Baseball Signs for Little League
Watching your child play Little League is truly a very entertaining thing. I had the joy of being out on the field with my son from his first tee ball game all the way through to majors and now to high school. Seeing your child swinging the bat, running the bases and tracking down that fly ball is a wonderful experience that every parent of a Little League athlete cherishes.
Working with these young players is wonderfully gratifying. They have such a thirst for the game and are ready to absorb whatever they can about baseball; it really is a blast to be out there with them.
Part of baseball is trying to stay one step ahead of your opponent. A big factor in this is the use of hand signs. Obviously yelling out to Timmy to steal second base is not advised because the opposing catcher knows he needs to make a throw to second base to try to get the runner out. Signs are the conduit used in baseball to communicate things from the coaches to the players at bat and in the field. At higher levels, you will also see catchers using signs to set up defensive assignments on certain plays.
The level of detail and disseat will vary depending on the age of the players. Signs for a team of eleven and twelve-year-olds are way more straightforward than what you would see at a professional baseball game. The coaches have to find that comfort zone for their specific team. You don’t want to make it so simple that the other team can steal your signs, but you don’t want it so complicated that your own players cannot remember what they are.
Teaching Signs to Players
There are a few basic signs, which should be where you start. For hitters, you will need a sign to communicate when the batter should bunt and take a pitch. For base runners, you need a sign to tell them when to steal.
If you are coaching a young team I would use signs that are easy to remember for the players; maybe the sign has a similar starting letter? For example, a bunt sign might be you touching your belt because both start with B. For a steal sign touch your shirt sleeve, both begin with S.
Another thing to be aware of is the speed at which you are giving the signs. You don’t have to move as slow as the tin man in The Wizard of Oz, before he was oiled, but don’t be as lightning-quick as a dancer either. Make sure your movements are calculated and clear. I suggest going with touches only at first, don’t sweep down your arm or across your chest, because those movements aren’t as easy to see. If you aren’t very confident in your signal calling practice in front of a mirror until you feel you are ready for the field.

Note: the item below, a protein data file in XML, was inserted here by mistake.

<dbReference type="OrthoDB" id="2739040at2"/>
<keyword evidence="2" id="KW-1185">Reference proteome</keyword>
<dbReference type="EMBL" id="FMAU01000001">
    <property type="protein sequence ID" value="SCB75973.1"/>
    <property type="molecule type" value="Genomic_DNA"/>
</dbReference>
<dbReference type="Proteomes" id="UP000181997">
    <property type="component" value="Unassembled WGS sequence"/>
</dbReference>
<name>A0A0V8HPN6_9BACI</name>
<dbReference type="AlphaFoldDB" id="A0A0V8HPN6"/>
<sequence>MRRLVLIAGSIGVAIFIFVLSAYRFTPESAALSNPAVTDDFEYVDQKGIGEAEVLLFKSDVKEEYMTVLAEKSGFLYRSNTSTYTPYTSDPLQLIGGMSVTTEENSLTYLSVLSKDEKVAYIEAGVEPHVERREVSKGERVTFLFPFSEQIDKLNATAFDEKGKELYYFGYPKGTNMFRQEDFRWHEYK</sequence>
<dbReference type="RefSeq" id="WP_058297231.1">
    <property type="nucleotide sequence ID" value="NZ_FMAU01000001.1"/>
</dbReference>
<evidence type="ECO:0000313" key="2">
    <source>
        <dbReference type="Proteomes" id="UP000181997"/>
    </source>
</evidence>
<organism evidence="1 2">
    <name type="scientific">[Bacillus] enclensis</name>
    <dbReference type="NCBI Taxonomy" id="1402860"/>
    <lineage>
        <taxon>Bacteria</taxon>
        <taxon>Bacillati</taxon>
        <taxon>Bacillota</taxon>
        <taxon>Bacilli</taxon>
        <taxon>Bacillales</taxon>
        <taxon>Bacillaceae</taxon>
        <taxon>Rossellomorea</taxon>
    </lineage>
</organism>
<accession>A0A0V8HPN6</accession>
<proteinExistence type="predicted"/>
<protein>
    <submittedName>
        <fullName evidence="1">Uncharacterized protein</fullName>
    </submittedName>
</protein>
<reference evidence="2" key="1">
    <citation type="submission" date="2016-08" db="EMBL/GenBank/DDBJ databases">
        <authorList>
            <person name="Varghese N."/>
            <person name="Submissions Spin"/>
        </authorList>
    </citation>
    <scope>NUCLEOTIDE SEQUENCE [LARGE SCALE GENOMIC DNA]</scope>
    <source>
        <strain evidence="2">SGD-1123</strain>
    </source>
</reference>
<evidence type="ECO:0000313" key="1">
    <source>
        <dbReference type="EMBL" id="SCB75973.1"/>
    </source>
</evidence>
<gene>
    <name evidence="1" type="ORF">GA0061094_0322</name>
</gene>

For the older and more experienced teams go ahead and mix it up, if you are sure that they are ready for it. Use your belt, hat, elbows or whatever part of your body you want to incorporate into your sign calling.
Another option to implement into your signal calling is an indicator. An indicator is something that you can use to confuse your opposition if they are trying to steal your signs. Usually, coaches will follow an indicator with the sign signaling a play is on. For example, if your steal sign is a touch to the elbow it would immediately follow the indicator. If your indicator was a touch to your chin then the sign would be a touch to the chin and then a touch to the elbow letting the base runner know you wanted him to try and steal a base. Without a touch to the chin, a touch to the elbow means nothing and just adds another wrinkle to your attempt in staying one move ahead of your opponent.
A Missed Opportunity
I would also drill into the players to look at you before every pitch, even if they are on the bases. It can be very frustrating in a game to keep trying to get a hitter or base runner's attention because they aren’t watching you. If they don’t look at you it doesn’t matter what sign you give them. Opportunities are wasted if a player misses a sign. These opportunities could have been a run that could be the difference between winning and losing the game.